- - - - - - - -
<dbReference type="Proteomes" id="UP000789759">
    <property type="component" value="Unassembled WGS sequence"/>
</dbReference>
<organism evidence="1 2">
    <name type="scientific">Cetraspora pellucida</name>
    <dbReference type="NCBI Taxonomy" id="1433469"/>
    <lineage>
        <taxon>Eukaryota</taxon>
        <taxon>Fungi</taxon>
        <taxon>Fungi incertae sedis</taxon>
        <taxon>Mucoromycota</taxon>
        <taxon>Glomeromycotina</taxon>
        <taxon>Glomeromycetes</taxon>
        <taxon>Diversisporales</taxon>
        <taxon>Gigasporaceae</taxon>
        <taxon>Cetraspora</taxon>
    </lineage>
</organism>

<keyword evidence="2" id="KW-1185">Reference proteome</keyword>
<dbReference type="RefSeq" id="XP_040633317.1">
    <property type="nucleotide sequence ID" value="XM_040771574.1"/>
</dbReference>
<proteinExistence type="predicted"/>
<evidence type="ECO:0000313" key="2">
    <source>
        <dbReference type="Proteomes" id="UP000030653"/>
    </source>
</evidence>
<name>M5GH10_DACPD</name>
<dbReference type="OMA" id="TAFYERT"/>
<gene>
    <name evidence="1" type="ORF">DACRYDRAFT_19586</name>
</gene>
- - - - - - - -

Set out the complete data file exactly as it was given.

<dbReference type="Proteomes" id="UP000789759">
    <property type="component" value="Unassembled WGS sequence"/>
</dbReference>
<organism evidence="1 2">
    <name type="scientific">Cetraspora pellucida</name>
    <dbReference type="NCBI Taxonomy" id="1433469"/>
    <lineage>
        <taxon>Eukaryota</taxon>
        <taxon>Fungi</taxon>
        <taxon>Fungi incertae sedis</taxon>
        <taxon>Mucoromycota</taxon>
        <taxon>Glomeromycotina</taxon>
        <taxon>Glomeromycetes</taxon>
        <taxon>Diversisporales</taxon>
        <taxon>Gigasporaceae</taxon>
        <taxon>Cetraspora</taxon>
    </lineage>
</organism>

<keyword evidence="2" id="KW-1185">Reference proteome</keyword>
<dbReference type="RefSeq" id="XP_040633317.1">
    <property type="nucleotide sequence ID" value="XM_040771574.1"/>
</dbReference>
<proteinExistence type="predicted"/>
<evidence type="ECO:0000313" key="2">
    <source>
        <dbReference type="Proteomes" id="UP000030653"/>
    </source>
</evidence>
<name>M5GH10_DACPD</name>
<dbReference type="OMA" id="TAFYERT"/>
<gene>
    <name evidence="1" type="ORF">DACRYDRAFT_19586</name>
</gene>